Doug Hamm of Williams Lake is concerned for the future of moose hunting in the region.

Doug Hamm of Williams Lake is concerned for the future of moose hunting in the region.

Resident advocates blanket hunting ban

Doug Hamm of Williams Lake doesn’t agree with the attempt by Yunesit’in (Stone) First Nations to ban the legal limited entry hunt for moose.

Doug Hamm of Williams Lake doesn’t agree with the recent attempt by Yunesit’in (Stone) First Nations to ban the legal limited entry hunt for moose in the Chilcotin.

Hamm, who has been a moose hunter for more than 40 years, said he’s angered by the two sets of hunting rules for First Nations and non-First Nations and blames the government for the situation.

“We should all have to buy a hunting license, buy a tag, and adhere by the same rules,” Hamm said. “Do you know what would happen if you called and said you thought Doug Hamm shot a cow moose? Those guys would be up at my property, tearing my freezer apart … I’d be hung out to dry.”

Hamm prides himself on being an ethical and legal hunter and in fact believes a 100 per cent ban on moose hunting in the area is needed to recover the population.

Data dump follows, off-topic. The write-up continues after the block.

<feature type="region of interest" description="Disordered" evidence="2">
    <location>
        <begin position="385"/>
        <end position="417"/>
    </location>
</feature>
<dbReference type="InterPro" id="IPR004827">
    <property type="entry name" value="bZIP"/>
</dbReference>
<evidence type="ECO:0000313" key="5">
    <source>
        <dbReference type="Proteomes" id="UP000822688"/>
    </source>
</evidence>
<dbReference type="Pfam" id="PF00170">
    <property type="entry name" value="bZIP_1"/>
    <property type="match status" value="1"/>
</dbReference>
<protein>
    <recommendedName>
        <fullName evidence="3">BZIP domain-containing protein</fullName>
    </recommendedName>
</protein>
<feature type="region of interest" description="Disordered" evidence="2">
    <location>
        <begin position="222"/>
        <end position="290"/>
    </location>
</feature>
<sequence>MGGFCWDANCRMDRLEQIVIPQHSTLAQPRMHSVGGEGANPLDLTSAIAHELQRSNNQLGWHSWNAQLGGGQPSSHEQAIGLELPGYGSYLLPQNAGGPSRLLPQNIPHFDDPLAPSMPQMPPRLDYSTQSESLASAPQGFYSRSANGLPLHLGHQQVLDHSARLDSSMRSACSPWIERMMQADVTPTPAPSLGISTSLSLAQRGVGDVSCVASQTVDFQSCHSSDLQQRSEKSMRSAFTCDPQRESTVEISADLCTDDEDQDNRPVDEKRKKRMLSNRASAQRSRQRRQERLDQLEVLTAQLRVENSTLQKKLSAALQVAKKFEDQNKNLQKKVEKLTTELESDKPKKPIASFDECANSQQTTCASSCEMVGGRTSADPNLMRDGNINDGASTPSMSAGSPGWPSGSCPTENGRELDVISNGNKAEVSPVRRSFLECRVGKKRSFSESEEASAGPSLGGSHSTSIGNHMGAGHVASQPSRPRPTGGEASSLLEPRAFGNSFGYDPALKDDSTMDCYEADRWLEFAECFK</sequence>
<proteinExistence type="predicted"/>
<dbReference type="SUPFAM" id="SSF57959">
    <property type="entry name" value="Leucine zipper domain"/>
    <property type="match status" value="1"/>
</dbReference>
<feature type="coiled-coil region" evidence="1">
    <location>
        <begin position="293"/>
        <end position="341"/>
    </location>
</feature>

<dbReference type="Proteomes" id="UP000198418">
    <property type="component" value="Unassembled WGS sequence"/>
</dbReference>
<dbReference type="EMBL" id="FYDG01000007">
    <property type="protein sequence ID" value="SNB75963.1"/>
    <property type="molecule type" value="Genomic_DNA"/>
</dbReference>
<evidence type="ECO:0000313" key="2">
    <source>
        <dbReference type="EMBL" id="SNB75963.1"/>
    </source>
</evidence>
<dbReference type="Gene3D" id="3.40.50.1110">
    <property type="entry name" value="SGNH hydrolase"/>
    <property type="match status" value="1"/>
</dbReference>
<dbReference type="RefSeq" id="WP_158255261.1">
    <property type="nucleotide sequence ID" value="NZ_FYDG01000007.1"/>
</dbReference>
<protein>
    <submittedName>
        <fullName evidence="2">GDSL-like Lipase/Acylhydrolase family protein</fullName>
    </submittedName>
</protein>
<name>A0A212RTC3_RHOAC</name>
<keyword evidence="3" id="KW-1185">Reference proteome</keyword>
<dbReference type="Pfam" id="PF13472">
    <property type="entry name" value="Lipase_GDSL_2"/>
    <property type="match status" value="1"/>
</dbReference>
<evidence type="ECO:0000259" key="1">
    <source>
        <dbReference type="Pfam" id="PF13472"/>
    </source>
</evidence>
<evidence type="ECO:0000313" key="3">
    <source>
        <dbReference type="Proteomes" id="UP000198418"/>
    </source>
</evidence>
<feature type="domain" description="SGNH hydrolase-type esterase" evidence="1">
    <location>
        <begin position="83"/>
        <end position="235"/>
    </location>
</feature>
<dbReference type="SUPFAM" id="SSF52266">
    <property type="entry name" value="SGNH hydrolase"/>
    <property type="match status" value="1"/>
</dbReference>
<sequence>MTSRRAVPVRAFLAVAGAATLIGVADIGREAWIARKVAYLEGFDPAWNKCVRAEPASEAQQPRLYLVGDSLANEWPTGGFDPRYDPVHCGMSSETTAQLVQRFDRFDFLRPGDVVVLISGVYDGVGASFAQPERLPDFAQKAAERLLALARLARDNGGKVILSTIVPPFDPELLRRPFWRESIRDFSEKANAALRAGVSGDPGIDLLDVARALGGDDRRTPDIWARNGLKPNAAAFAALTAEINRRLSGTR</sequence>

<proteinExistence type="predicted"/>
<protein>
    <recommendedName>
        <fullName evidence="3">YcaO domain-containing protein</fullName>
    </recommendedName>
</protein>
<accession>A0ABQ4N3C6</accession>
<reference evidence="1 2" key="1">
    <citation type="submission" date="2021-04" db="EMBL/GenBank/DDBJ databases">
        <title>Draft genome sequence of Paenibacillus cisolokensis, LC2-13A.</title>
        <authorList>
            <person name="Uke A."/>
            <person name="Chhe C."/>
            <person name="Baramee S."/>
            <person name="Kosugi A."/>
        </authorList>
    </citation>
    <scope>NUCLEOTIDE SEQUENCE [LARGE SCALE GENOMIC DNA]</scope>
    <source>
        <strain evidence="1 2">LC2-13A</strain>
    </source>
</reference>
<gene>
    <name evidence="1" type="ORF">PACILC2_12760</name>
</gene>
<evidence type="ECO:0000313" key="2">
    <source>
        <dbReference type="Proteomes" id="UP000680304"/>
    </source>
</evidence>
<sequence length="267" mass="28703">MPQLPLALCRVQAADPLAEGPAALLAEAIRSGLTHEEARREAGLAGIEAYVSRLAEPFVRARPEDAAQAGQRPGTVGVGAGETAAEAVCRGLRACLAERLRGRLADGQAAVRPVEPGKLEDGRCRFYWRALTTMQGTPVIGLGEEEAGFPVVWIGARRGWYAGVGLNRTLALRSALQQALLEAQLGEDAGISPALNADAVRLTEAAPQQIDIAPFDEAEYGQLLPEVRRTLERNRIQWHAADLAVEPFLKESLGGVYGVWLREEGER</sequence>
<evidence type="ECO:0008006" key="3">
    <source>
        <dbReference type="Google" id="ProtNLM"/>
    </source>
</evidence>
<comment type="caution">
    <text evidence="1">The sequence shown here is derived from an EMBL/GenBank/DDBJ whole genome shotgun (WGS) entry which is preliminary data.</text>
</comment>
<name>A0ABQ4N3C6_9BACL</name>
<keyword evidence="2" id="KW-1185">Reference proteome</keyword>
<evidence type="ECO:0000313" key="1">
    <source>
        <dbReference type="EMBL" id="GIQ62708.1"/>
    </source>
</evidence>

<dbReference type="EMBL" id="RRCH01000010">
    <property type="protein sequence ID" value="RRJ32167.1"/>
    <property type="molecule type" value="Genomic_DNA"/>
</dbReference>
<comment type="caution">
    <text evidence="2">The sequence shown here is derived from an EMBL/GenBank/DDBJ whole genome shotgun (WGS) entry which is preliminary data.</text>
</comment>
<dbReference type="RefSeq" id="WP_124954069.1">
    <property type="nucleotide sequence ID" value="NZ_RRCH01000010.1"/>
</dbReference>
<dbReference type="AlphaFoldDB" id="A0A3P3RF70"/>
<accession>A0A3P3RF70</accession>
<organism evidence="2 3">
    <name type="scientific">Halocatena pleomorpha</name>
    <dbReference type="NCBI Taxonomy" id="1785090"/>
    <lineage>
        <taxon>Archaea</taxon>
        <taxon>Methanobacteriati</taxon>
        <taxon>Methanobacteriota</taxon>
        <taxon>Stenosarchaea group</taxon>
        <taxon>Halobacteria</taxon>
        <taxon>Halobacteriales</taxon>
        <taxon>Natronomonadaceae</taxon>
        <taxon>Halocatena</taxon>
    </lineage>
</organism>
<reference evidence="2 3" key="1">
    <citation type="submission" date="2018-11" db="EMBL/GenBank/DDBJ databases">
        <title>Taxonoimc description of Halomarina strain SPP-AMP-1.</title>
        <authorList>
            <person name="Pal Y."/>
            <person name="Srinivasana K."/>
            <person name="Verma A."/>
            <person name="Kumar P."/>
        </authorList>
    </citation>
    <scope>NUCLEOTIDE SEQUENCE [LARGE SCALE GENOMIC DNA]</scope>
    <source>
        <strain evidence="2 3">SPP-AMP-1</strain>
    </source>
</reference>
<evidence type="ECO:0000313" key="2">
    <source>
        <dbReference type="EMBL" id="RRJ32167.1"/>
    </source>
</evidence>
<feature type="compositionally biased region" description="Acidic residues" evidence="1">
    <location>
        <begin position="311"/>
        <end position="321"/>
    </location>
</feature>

“I love moose hunting, my whole family loves moose hunting, but there shouldn’t be any allowed in the Cariboo because we are virtually losing our moose in the Cariboo area.”

This autumn, Hamm and his son obtained a three-week LEH for hunting area 5-14, Hamm’s first in 10 years.

“That’s west of the Fraser to Alexis Creek and north to Quesnel, everything Meldrum Creek, Mackin Creek, Rudy’s bridge, Alexis Lakes, all that area,” Hamm said. “We drove all those miles, we quadded, walked and called. We did not find one, not even one old moose track in the dirt.”

It was really, really disheartening, he said.

“When I read in the Tribune about the blockades going to be on bridges for hunting units 5-3, 5-4, and 5-5, I know why they aren’t going to be blockading Rudy’s bridge, there’s no moose over there,” Hamm said.

Hamm said he has heard stories about hunting that make him angry.

Out at Puntzi one December recently, Hamm said he saw ravens circling. He walked in snow up to his knees off the road a few yards and found a whole cow moose that had been shot.

The tongue and nose had been taken. The cow had not been gutted, and there was no attempt to take a hind quarter.

“Twenty miles later, ravens again, here was a good sized calf moose, same thing. Shot, tongue and nose taken, nothing else,” Hamm said.

 

Williams Lake Tribune

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